Interestingly, as Poole told Facebook and Google that they were doing identity wrong and backed it up with assertions that information dissemination is often interest-based, Bill Gross announced - an interest based social media network. I'm curious to check it out, but I'll as the obvious: Do we really need another social network? Maybe it will grow faster given that there is an income model associated with it.

Have you ever wanted to dabble in video on the Web? I'm resistant to it, personally, because I don't like recording my voice and I'm a little camera shy. But one of these days I'll try it out and see how it goes, because I do think there is great value in video done well. And Sue Murphy gave DIYers a few really helpful tips in one of her recent blog posts. There's nothing better than being able to tap the knowledge of an expert on these things!

More and more changes coming to Google with product integration to the social network, Google+. I'm not sure how I feel about limiting the ways of sharing as Marshall Kirkpatrick describes on ReadWriteWeb, but I also do the vast majority of my feed reading in third-party apps like MobileRSS or Reeder and they have built-in sharing/saving to a host of services. From the looks of it, Google will eventually be integrating pretty much everything with Google+.

Google set off a firestorm when they announced their intention to enforce the use of real names. By far, the best news I've seen from Google has to be their relaxed stance on pseudonyms. This was welcome news after Christopher Poole (founder of 4chan and Canvas) took Google+ and Facebook to task at the Web 2.0 Summit, raising valid and important points about identity online.

For all the talk about Google's commitment to privacy, there are still breaches that occur. Checking your privacy settings periodically on every network isn't a bad thing. Not checking them, however, can be. With more and more integration of Google services into Google+, users will need to work hard to ensure they aren't leaving themselves vulnerable to such breaches.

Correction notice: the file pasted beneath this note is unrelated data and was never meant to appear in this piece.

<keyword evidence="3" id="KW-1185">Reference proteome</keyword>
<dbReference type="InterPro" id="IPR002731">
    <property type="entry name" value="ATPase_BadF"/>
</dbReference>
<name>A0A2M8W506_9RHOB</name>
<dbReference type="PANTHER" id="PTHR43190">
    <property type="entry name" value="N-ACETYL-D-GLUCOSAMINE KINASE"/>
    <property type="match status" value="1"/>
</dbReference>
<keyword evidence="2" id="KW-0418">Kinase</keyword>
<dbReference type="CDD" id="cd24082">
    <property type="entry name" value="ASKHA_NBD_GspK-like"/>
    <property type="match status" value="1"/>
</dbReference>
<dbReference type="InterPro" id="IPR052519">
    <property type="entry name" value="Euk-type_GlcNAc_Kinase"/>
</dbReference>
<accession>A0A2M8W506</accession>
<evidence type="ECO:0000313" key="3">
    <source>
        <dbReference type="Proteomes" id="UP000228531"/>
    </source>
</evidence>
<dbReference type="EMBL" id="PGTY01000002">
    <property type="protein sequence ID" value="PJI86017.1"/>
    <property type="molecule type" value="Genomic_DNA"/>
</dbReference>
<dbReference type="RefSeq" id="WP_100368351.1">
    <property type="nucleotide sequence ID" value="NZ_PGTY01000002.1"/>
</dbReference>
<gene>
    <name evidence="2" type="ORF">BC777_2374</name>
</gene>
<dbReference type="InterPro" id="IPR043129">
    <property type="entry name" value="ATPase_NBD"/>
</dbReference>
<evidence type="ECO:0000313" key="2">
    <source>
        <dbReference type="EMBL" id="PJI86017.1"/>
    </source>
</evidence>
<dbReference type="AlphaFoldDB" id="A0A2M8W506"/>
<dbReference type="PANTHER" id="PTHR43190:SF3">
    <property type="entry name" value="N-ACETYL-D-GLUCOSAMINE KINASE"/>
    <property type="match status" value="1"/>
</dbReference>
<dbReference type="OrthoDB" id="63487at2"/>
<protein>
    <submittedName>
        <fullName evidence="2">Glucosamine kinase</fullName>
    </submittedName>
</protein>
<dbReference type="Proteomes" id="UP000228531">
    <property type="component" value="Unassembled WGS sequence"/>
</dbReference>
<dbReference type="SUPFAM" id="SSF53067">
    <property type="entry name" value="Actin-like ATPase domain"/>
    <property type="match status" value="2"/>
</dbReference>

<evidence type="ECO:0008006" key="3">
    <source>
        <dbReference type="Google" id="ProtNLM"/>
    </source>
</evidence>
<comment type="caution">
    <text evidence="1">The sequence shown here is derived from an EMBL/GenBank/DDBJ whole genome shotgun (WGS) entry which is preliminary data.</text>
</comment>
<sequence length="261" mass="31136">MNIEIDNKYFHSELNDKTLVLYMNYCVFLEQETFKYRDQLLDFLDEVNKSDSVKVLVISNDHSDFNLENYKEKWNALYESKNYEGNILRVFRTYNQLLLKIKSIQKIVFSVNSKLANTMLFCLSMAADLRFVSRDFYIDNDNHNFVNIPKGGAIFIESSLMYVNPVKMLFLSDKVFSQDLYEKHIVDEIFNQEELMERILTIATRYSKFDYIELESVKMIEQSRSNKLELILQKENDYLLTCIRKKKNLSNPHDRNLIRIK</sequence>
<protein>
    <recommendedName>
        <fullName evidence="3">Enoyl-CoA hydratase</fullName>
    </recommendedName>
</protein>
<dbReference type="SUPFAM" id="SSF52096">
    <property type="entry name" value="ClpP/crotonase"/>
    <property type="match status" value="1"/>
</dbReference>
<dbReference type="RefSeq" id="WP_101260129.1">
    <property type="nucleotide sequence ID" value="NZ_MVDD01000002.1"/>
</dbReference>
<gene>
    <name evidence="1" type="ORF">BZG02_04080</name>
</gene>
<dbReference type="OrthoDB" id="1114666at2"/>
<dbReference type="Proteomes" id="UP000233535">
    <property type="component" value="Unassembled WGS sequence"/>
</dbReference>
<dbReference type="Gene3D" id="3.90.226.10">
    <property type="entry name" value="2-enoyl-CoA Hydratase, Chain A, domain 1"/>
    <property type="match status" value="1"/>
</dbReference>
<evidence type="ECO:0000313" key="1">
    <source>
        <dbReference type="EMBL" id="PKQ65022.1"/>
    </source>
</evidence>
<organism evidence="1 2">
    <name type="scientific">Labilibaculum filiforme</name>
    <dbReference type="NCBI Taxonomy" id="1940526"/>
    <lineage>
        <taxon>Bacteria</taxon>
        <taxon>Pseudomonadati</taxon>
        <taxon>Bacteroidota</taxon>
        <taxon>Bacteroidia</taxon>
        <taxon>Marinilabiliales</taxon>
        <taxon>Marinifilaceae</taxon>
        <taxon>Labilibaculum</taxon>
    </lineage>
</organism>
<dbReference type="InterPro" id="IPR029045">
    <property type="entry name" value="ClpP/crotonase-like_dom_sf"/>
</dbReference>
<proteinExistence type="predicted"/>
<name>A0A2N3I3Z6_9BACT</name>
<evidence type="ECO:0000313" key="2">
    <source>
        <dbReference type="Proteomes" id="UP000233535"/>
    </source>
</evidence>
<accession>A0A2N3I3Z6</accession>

I'm going to be talking more about Google+ tomorrow simultaneously with Lara Wellman in the first of our new monthly series, "She Said / She Said".

QR code technology has slowly grown to cult status for people who like the technology. It's a great way to share deals and information about your product/services to people on the go. BUT, it's a mystery where that site will lead you. And that is a big security vulnerability for mobile users. The critical mass of QR code users has finally reached a critical mass that nefarious sites are beginning to crop up. It's going to be important now that genuine users setting up QR codes brand them in a way to show the code can be trusted. And users need to look for authenticity when scanning. Don't just scan every code that's out there.

If there's anything controversial associated with social media, it is influence scores - most particularly Klout, though PeerIndex and TweetLevel have had flack for their measurements as well.  Because, really, how do you effectively automate the measurement of influence? Well, Klout is taking a stab at getting better. This week. So, if and when your klout score changes, don't be surprised. It's happened before and it will likely happen again. I, for one, am happy they evaluate and tweak their algorithm.

A little fun

Social media loves a cause and what better way to work on your bad habits and give to charity than through a social tool? Check out SwearJar.

I think this is fun because I use Squarespace for my personal blog (and may move The Media Mesh when my hosting expires). I love Squarespace because it's just so easy and user-friendly. And it's getting a really big overhaul with some exciting changes. Are you thinking about starting a blog? Want a no-hassle platform? Squarespace is my number one recommended platform - and I've used Blogger, and TMM is hosted on Squarespace is my favorite.